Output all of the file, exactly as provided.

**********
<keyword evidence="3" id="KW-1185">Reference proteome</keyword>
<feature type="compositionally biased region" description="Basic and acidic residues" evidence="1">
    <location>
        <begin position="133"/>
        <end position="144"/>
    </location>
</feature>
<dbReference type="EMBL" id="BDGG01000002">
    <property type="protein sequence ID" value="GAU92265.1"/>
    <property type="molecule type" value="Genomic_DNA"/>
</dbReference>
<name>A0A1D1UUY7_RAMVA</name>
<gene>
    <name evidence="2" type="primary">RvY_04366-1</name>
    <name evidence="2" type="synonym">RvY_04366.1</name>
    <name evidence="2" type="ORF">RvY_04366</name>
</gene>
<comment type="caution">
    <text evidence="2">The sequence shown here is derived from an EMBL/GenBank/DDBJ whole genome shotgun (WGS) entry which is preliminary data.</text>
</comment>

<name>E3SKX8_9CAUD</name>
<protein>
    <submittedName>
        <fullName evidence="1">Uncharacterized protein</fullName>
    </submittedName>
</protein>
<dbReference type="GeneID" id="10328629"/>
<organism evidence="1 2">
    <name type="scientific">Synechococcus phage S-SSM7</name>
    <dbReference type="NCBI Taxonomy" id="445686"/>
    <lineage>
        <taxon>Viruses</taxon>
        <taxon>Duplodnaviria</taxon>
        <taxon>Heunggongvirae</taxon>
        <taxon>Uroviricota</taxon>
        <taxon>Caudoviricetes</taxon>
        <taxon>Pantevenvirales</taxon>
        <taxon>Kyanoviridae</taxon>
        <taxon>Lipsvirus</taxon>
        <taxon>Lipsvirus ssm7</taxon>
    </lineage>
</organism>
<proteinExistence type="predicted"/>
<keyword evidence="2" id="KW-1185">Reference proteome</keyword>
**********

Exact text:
<keyword evidence="3" id="KW-1185">Reference proteome</keyword>
<feature type="compositionally biased region" description="Basic and acidic residues" evidence="1">
    <location>
        <begin position="133"/>
        <end position="144"/>
    </location>
</feature>
<dbReference type="EMBL" id="BDGG01000002">
    <property type="protein sequence ID" value="GAU92265.1"/>
    <property type="molecule type" value="Genomic_DNA"/>
</dbReference>
<name>A0A1D1UUY7_RAMVA</name>
<gene>
    <name evidence="2" type="primary">RvY_04366-1</name>
    <name evidence="2" type="synonym">RvY_04366.1</name>
    <name evidence="2" type="ORF">RvY_04366</name>
</gene>
<comment type="caution">
    <text evidence="2">The sequence shown here is derived from an EMBL/GenBank/DDBJ whole genome shotgun (WGS) entry which is preliminary data.</text>
</comment>

<name>E3SKX8_9CAUD</name>
<protein>
    <submittedName>
        <fullName evidence="1">Uncharacterized protein</fullName>
    </submittedName>
</protein>
<dbReference type="GeneID" id="10328629"/>
<organism evidence="1 2">
    <name type="scientific">Synechococcus phage S-SSM7</name>
    <dbReference type="NCBI Taxonomy" id="445686"/>
    <lineage>
        <taxon>Viruses</taxon>
        <taxon>Duplodnaviria</taxon>
        <taxon>Heunggongvirae</taxon>
        <taxon>Uroviricota</taxon>
        <taxon>Caudoviricetes</taxon>
        <taxon>Pantevenvirales</taxon>
        <taxon>Kyanoviridae</taxon>
        <taxon>Lipsvirus</taxon>
        <taxon>Lipsvirus ssm7</taxon>
    </lineage>
</organism>
<proteinExistence type="predicted"/>
<keyword evidence="2" id="KW-1185">Reference proteome</keyword>